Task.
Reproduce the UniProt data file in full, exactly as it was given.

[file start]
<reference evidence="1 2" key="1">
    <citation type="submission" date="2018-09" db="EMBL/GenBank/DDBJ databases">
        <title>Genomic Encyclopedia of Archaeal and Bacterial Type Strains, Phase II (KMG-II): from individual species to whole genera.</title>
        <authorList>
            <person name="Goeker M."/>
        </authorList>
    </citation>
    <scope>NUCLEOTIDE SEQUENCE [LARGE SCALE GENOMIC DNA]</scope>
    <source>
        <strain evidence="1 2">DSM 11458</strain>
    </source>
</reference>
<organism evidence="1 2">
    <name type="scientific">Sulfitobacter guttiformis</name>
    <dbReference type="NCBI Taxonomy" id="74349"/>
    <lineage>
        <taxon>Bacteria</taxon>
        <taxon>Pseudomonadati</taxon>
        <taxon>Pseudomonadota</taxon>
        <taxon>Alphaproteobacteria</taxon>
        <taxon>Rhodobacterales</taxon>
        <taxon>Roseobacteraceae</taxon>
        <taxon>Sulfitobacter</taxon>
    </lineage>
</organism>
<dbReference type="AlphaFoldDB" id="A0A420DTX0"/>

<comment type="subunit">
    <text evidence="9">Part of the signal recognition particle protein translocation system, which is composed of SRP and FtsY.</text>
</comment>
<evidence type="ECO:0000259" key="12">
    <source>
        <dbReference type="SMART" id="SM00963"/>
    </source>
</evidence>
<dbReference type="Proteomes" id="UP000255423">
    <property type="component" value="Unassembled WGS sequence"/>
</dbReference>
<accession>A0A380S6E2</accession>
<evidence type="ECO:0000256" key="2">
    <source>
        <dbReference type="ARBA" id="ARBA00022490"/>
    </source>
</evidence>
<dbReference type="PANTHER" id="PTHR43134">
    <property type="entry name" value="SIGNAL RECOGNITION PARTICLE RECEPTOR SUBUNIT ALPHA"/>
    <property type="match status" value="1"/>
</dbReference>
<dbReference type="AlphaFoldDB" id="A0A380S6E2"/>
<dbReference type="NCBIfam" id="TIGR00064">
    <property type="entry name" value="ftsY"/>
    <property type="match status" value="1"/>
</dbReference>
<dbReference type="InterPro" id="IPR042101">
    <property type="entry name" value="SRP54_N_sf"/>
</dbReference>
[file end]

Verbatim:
<reference evidence="1 2" key="1">
    <citation type="submission" date="2018-09" db="EMBL/GenBank/DDBJ databases">
        <title>Genomic Encyclopedia of Archaeal and Bacterial Type Strains, Phase II (KMG-II): from individual species to whole genera.</title>
        <authorList>
            <person name="Goeker M."/>
        </authorList>
    </citation>
    <scope>NUCLEOTIDE SEQUENCE [LARGE SCALE GENOMIC DNA]</scope>
    <source>
        <strain evidence="1 2">DSM 11458</strain>
    </source>
</reference>
<organism evidence="1 2">
    <name type="scientific">Sulfitobacter guttiformis</name>
    <dbReference type="NCBI Taxonomy" id="74349"/>
    <lineage>
        <taxon>Bacteria</taxon>
        <taxon>Pseudomonadati</taxon>
        <taxon>Pseudomonadota</taxon>
        <taxon>Alphaproteobacteria</taxon>
        <taxon>Rhodobacterales</taxon>
        <taxon>Roseobacteraceae</taxon>
        <taxon>Sulfitobacter</taxon>
    </lineage>
</organism>
<dbReference type="AlphaFoldDB" id="A0A420DTX0"/>

<comment type="subunit">
    <text evidence="9">Part of the signal recognition particle protein translocation system, which is composed of SRP and FtsY.</text>
</comment>
<evidence type="ECO:0000259" key="12">
    <source>
        <dbReference type="SMART" id="SM00963"/>
    </source>
</evidence>
<dbReference type="Proteomes" id="UP000255423">
    <property type="component" value="Unassembled WGS sequence"/>
</dbReference>
<accession>A0A380S6E2</accession>
<evidence type="ECO:0000256" key="2">
    <source>
        <dbReference type="ARBA" id="ARBA00022490"/>
    </source>
</evidence>
<dbReference type="PANTHER" id="PTHR43134">
    <property type="entry name" value="SIGNAL RECOGNITION PARTICLE RECEPTOR SUBUNIT ALPHA"/>
    <property type="match status" value="1"/>
</dbReference>
<dbReference type="AlphaFoldDB" id="A0A380S6E2"/>
<dbReference type="NCBIfam" id="TIGR00064">
    <property type="entry name" value="ftsY"/>
    <property type="match status" value="1"/>
</dbReference>
<dbReference type="InterPro" id="IPR042101">
    <property type="entry name" value="SRP54_N_sf"/>
</dbReference>